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Old 05-10-2008, 12:01 AM   #1
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Extreme front airdam - a test

OK, I will be doing a semi scientific test tomorrow. I have just fitted a fairly extreme front airdam to 'Bluey II' (as well as a partial grille block and small rear wheel skirts - just the upper 1/3 of the wheel arch).

I never noticed a major difference with the last two, but I just went for a
quick test drive with the air-dam, and it seemed to be significantly more
economical.

Tomorrow, I am going to do a round-trip of 600 miles, and will see what my long-distance fuel economy is. I have some comparison tanks - I drove the same road a few months ago, in similiar weather conditions (actually it was a little warmer when I did the comparison tank). I'm hoping that the air-dam will make a significant difference to the economy on the journey tomorrow!

The total distance is 800 kilometres... It would be cool if I could do that all on one tank but I don't think that is possible. We will see...

I will post pics of the air dam + an analysis once the test is complete, later this weekend!
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Old 05-10-2008, 05:05 AM   #2
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I look forward to seeing those. Would like to see how the numbers work out. Anxiously waiting to see mpg for home made air dam.

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Old 05-10-2008, 08:06 AM   #3
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Could you fiberglass or bondo a factory bumper to eliminate air pockets? Would it stick to a plastic bumper. That is an idea I have been kicking around.
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Old 05-10-2008, 06:17 PM   #4
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Just "key" the surface well by crosscutting with 60 grit.
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Old 05-10-2008, 10:08 PM   #5
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OK, I will put photos up tomorrow (although I'm removing the airdam today as it has shown it is VERY effective, and I will start making a permanent one soon, with some improvements in aerodynamics.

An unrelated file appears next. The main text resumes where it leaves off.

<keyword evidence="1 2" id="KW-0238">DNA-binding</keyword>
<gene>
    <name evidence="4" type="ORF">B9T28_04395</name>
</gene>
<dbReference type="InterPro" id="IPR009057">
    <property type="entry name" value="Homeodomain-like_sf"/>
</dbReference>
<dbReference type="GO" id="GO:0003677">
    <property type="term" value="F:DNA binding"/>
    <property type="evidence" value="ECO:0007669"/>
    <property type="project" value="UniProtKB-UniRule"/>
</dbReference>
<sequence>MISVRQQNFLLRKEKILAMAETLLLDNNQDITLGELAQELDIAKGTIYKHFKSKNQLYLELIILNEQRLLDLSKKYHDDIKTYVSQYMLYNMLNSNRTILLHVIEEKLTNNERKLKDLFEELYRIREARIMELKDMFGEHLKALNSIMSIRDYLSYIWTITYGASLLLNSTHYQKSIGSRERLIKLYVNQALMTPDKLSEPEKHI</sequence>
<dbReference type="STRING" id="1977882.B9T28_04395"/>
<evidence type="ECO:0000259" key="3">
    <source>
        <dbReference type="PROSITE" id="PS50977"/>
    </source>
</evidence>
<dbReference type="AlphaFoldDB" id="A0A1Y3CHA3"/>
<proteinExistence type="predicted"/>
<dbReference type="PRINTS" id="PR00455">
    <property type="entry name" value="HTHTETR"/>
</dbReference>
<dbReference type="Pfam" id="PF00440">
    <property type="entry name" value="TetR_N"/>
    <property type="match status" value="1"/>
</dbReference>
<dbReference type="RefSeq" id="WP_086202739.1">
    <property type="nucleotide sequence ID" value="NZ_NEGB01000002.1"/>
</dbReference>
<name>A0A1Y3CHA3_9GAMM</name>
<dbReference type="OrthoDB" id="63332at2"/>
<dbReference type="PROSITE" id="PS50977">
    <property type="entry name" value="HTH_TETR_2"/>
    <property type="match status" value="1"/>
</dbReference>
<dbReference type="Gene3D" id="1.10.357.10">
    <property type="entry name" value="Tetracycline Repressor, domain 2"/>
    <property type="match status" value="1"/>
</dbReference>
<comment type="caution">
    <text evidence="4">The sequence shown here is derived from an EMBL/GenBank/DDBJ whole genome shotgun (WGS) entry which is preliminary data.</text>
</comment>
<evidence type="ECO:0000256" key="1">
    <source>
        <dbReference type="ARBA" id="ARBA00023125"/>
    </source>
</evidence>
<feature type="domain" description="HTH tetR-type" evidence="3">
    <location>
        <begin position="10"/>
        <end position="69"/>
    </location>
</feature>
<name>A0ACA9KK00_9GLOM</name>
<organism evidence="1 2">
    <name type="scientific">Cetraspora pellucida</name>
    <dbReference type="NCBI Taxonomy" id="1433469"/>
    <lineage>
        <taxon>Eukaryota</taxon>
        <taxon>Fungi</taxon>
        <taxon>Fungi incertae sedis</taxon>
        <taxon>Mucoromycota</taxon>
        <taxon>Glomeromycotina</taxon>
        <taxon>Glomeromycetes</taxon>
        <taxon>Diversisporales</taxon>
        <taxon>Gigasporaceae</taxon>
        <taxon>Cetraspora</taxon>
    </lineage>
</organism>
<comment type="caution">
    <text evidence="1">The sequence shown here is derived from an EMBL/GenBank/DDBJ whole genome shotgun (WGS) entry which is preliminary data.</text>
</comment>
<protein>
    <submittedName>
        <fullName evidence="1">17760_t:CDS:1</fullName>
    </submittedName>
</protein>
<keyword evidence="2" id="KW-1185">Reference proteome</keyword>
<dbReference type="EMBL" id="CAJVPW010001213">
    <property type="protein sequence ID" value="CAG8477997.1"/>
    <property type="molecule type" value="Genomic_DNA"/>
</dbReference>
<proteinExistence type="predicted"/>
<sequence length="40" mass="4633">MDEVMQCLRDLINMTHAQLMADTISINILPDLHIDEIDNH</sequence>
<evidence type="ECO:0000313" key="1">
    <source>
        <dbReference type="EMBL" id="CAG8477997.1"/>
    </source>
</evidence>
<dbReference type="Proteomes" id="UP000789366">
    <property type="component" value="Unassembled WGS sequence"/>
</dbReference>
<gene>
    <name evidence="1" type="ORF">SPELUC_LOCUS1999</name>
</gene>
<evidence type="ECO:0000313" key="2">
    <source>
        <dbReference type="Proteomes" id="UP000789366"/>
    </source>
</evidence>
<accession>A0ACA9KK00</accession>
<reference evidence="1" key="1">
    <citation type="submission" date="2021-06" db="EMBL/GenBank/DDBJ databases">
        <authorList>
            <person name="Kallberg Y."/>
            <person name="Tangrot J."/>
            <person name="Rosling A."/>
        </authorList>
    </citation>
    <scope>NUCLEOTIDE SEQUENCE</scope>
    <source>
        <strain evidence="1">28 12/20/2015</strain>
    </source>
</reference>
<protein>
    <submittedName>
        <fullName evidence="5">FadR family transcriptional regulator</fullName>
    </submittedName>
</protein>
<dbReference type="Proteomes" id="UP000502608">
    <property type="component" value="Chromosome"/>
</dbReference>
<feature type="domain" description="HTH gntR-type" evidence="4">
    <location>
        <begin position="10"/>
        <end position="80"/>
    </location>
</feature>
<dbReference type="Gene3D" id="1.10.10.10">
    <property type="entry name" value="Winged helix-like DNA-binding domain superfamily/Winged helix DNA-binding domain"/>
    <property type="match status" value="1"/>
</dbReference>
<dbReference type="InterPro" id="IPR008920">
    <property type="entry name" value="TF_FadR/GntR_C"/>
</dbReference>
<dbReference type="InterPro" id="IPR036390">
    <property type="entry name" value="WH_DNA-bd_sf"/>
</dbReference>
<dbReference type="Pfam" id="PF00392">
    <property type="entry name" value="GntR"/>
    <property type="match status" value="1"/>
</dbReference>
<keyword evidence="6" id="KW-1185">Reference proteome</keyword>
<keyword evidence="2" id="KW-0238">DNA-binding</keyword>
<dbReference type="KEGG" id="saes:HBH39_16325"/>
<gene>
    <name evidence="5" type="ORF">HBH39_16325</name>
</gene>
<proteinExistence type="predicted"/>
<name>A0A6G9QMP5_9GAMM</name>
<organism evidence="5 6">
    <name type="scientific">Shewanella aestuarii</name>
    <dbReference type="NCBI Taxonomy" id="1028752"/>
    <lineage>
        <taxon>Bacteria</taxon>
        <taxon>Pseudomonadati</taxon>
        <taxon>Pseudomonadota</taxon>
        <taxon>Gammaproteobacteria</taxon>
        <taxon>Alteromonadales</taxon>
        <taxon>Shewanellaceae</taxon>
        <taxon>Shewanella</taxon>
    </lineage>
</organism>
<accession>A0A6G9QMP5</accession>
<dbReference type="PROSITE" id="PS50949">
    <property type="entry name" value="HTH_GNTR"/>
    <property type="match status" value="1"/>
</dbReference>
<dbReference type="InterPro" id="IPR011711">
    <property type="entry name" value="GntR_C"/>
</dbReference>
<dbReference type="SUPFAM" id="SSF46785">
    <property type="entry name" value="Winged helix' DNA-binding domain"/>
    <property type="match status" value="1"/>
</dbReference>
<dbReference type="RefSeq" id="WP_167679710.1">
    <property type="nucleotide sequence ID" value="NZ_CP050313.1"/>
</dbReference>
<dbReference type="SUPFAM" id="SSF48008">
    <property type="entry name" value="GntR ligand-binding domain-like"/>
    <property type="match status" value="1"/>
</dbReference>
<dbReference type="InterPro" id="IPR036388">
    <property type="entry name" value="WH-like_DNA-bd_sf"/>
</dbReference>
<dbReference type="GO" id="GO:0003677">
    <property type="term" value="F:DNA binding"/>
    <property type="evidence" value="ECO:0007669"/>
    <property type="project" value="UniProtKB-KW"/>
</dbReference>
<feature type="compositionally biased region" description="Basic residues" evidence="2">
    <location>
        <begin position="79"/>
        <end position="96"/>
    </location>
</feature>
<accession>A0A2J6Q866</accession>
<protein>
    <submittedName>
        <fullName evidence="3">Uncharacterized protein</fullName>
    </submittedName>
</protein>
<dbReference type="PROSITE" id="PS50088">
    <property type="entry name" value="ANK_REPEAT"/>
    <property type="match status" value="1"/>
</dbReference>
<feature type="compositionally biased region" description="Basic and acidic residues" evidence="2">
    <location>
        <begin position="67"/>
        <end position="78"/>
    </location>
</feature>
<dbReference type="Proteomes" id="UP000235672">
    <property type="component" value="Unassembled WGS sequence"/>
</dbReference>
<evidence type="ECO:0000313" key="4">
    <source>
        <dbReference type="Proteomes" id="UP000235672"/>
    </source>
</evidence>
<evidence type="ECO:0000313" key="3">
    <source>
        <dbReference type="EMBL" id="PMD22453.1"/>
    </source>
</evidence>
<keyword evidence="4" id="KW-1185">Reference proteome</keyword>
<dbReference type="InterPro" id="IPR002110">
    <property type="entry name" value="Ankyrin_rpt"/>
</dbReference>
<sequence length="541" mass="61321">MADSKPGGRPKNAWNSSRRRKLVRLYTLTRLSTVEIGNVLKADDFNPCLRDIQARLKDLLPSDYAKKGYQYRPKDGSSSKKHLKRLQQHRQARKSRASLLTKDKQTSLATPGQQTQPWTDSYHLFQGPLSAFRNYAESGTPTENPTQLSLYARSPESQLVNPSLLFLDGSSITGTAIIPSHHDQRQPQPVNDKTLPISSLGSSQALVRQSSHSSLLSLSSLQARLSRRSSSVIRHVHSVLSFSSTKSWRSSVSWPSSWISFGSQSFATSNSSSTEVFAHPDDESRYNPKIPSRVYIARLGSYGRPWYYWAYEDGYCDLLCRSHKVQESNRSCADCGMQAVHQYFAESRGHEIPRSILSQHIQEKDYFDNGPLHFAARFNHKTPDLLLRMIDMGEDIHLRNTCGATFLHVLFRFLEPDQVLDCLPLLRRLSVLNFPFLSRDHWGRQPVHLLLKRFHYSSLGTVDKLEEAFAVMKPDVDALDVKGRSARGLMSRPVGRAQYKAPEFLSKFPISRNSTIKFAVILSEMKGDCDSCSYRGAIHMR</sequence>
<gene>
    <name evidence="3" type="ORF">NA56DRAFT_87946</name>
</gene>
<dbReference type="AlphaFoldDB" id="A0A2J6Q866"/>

I got just over 35MPG(us), in very suboptimal conditions (downhill at 110km/h with braking, and uphills so steep that the torque convertor unlocks. On my car it is a very 'slippery' torque convertor, so when it unlocks, the revs jump from e.g. 1900RPM to 2500rpm :O (causing a 25%-33% increase in fuel consumption with no benefit at all).

I accidently drove past my road on the way back, so ended up doing my 'commuting' run for a few kilometres. I could keep the Supermid at a 3.2ms injector pulse, and maintain speed, whereas usually (even when fully warmed up), I need 3.6ms. This was over a 2 kilometre stretch.

With Bluey I, the grille block did make a difference (and the rad block made a difference made a difference with Bluey II as well). The partial wheel skirts also probably made a difference - although I didn't notice it.

This air-dam, however, makes a ridiculous difference. The car sounds quieter when you drive, and you have to use noticeably less pedal to maintain speed. I think with my car, that aero-mods are the way to go. I think within the next few months I will have the second most extreme car on gassavers (and will save more fuel as no-one will want lifts in my car ).

Oh, and now I have nearly all the parts for a manual conversion (all the difficult to obtain parts). Also got a better exhaust manifold, two starter motors, and a spare alternator (which I think is going to be made into a wind turbine in a few weeks time, maybe to charge a 2nd-hand car battery, to charge my bicycle battery from ).
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Old 05-11-2008, 12:26 AM   #6
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I can't wait to see pictures of this thing.
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Old 05-11-2008, 01:31 PM   #7
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My saturn has holes in the front bumper to allow air to pass on to the radiator and if I wanted to construct a good grill block, i'd have to cut into the bumper and remove some material that is in the way of making it a flush install. I'm worried about cutting it up for FE, but I have the material to install the grill block, and I'm kicking around the idea of an air dam too... this post has me thinking about my car more and more, I'm very excited to see pics of yours and read your FE improvement.